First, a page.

The Socceroos are confident they can adapt their style of play to break down crowded defenses and start their upcoming World Cup qualifying campaign on a high note.
Australia kick off the 2026 tournament, co-hosted by the United States, Canada and Mexico, by facing Bangladesh at AAMI Park in Melbourne on Thursday, then Palestine in Kuwait five days later .
Graham Arnold’s men are likely to have far more possession in these matches than in recent friendlies against Argentina, England, Mexico and Ecuador.
“Especially the last four or five years, playing against big teams, you don’t really have the constant possession of the ball or the ball to practice those kinds of things,” midfielder Massimo Luongo said.
“So these are great games for us, maybe to strengthen a part of the game where we’re probably not as strong.
“Compared to a game against Argentina, where you have to be solid, block spaces and worry about their threats, you might have a few chances on the counterattack, or you might have possession for half the time, like we’ll probably do it on Thursday.
“So this will be a great game to test a few things that we probably aren’t tested on enough.
“You need a lot of patience… you just have to stay there and try to break down these types of teams – and you will, and you will get opportunities.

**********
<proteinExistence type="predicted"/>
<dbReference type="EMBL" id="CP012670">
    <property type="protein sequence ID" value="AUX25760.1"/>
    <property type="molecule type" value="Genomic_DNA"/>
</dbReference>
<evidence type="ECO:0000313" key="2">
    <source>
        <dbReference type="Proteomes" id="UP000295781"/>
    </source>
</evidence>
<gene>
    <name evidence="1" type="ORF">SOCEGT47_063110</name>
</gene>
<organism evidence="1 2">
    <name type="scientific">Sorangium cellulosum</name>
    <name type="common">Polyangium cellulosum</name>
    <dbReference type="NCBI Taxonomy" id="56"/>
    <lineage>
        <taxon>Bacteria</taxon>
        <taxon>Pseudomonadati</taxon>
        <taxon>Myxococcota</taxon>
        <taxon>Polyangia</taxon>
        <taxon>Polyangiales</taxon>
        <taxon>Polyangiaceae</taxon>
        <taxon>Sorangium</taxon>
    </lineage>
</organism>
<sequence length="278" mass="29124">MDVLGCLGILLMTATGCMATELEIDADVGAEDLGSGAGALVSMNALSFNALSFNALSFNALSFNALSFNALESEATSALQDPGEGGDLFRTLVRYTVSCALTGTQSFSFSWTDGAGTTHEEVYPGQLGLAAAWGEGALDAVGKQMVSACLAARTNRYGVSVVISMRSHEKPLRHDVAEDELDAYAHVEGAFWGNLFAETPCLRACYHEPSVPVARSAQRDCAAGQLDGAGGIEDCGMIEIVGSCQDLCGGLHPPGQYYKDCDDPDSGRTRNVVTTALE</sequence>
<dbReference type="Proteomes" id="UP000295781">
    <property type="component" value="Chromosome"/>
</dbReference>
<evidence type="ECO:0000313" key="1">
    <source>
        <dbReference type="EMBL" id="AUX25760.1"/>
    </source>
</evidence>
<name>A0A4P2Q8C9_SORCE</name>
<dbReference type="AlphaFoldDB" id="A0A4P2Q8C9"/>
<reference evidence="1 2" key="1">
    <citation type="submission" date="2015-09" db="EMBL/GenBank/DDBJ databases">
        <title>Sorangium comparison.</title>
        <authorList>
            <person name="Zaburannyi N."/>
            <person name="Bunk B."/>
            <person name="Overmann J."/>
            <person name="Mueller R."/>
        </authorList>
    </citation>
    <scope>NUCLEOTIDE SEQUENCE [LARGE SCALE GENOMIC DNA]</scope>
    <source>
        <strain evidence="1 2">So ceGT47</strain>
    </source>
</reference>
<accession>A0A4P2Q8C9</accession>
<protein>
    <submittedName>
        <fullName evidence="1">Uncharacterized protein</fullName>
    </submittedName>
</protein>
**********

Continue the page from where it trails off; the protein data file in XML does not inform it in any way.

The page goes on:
“You just need to have a cool head and a little composure to then score that first goal.”
Teammate Jackson Irvine was confident Australia could break down the packed defenses.
“We will have to find new solutions and ways to create chances and score goals, but we have such quality, great individual quality and great structure as a team that we know we can create chances and score goals,” Irvine said. .
“We want to give fans something to get up out of their seats, get excited about and give them elements of individual quality combined with structure and the way we play as a team.”
Arnold will claim the all-time record for most international ‘A’ caps as Socceroos coach on Thursday when he enters the technical area for the 59th time.
“He played an important role in the development of my career and my international career over the last five years,” said Irvine, the current captain of St. Pauli in Germany’s 2. Bundesliga.
“I have started almost every game since he became manager and he has such faith in me.
“We have a really good relationship in terms of the balance we find between what he lets us control as senior players on the pitch and off the pitch.
“Obviously it will be a special night for him and hopefully we can reward him with a great performance and a win.”
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